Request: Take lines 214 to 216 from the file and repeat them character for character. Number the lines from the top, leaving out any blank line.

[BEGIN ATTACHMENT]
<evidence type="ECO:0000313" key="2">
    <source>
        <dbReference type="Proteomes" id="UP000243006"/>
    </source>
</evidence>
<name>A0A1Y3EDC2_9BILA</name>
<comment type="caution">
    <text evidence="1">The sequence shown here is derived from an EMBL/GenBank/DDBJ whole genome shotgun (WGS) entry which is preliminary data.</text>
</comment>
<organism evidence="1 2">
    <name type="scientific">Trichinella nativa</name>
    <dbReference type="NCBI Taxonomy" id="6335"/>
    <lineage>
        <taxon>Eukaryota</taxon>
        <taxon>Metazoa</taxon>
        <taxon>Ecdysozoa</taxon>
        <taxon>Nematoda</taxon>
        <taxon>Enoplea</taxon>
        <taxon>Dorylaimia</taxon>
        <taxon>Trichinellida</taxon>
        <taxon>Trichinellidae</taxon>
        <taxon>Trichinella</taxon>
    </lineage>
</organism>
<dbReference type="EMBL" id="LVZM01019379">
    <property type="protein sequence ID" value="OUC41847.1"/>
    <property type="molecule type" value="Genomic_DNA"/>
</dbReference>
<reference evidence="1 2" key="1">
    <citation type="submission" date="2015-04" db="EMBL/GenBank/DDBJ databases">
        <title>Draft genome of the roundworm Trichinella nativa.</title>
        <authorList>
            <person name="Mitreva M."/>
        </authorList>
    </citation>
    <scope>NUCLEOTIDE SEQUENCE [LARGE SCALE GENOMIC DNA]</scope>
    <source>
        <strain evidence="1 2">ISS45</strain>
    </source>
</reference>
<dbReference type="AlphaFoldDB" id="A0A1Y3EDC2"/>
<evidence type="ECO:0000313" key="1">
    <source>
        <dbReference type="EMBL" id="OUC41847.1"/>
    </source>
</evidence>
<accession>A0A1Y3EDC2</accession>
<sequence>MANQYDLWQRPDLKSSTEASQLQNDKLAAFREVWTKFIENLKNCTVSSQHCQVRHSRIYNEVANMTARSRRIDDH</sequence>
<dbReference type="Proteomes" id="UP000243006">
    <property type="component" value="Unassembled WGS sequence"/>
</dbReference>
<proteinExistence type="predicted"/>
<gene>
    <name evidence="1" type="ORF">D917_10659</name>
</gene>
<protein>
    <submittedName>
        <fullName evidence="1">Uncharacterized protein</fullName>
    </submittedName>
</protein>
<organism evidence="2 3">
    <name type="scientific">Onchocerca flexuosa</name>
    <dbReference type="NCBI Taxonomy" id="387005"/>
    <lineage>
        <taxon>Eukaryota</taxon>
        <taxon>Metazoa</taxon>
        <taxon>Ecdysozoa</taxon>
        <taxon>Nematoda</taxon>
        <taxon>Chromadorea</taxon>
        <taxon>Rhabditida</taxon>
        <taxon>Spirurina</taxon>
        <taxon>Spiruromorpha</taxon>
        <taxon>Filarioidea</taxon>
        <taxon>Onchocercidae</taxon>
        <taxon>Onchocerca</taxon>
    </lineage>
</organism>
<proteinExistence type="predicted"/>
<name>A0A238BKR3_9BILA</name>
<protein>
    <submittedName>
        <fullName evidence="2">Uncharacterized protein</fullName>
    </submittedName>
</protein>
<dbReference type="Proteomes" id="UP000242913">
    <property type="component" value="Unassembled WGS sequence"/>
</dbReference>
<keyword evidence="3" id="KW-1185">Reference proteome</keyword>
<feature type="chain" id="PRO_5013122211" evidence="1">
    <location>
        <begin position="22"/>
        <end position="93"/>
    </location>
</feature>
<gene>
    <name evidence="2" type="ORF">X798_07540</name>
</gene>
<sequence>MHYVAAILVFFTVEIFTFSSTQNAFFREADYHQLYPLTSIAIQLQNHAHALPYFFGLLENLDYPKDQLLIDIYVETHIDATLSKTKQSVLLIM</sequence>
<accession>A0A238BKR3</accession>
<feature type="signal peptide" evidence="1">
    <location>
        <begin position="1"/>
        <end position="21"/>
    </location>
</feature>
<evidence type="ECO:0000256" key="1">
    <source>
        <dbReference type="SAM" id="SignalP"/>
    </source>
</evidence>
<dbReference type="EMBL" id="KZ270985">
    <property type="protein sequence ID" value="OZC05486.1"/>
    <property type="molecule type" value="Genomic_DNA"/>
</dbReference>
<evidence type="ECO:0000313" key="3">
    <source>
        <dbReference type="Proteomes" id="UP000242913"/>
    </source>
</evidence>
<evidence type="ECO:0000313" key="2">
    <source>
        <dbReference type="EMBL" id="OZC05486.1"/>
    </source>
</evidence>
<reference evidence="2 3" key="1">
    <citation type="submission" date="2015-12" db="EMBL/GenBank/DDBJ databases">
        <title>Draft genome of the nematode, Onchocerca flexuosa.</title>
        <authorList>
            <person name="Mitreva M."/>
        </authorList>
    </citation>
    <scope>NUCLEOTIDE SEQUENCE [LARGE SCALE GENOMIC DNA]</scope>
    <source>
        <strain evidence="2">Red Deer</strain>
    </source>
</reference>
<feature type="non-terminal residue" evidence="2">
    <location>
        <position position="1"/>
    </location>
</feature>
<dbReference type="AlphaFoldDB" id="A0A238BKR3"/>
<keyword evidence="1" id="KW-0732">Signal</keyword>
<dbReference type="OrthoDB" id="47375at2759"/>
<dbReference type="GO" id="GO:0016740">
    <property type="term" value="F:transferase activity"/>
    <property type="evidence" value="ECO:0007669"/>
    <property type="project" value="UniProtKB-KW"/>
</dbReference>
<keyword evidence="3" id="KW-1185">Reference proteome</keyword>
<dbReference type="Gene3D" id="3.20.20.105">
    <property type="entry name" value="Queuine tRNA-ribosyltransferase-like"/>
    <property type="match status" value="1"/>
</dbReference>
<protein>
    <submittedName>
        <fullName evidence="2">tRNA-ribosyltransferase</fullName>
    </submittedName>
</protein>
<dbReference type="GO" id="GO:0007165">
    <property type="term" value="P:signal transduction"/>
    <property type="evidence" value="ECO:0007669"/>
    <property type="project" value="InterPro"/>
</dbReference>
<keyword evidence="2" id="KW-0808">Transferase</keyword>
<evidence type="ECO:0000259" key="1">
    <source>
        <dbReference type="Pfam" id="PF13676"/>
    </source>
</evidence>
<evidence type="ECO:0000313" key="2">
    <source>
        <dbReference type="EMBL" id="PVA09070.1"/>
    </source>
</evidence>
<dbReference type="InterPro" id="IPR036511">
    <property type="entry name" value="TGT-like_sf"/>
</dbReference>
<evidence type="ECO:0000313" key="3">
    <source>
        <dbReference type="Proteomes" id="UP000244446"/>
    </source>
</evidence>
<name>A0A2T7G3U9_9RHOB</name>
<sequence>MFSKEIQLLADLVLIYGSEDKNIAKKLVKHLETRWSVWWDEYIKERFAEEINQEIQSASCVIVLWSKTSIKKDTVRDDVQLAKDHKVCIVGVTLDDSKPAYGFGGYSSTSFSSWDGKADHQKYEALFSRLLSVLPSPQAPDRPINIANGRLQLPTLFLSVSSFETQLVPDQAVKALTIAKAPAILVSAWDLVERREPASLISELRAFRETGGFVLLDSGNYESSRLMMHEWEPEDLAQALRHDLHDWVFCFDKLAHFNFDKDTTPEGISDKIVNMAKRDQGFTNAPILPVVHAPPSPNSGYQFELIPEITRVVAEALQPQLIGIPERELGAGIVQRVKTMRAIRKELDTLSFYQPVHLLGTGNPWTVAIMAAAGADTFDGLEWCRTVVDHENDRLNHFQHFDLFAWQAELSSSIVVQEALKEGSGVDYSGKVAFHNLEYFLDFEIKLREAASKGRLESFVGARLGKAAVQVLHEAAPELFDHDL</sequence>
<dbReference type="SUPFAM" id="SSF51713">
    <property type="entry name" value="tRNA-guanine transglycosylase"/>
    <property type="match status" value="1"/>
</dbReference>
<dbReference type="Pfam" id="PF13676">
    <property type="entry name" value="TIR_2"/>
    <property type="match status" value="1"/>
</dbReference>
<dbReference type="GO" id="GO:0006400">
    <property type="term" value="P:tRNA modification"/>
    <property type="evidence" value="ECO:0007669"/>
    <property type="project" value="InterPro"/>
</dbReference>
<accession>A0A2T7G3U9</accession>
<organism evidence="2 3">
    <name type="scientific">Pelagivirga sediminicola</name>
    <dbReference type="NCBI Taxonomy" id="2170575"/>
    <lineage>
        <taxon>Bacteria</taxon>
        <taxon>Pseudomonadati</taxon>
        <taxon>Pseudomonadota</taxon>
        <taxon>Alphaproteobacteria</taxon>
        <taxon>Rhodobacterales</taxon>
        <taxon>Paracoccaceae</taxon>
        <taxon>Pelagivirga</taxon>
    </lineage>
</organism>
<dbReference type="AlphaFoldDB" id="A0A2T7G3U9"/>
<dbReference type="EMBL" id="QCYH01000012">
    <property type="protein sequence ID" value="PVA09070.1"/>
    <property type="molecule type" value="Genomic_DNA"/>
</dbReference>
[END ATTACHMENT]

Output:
<dbReference type="EMBL" id="QCYH01000012">
    <property type="protein sequence ID" value="PVA09070.1"/>
    <property type="molecule type" value="Genomic_DNA"/>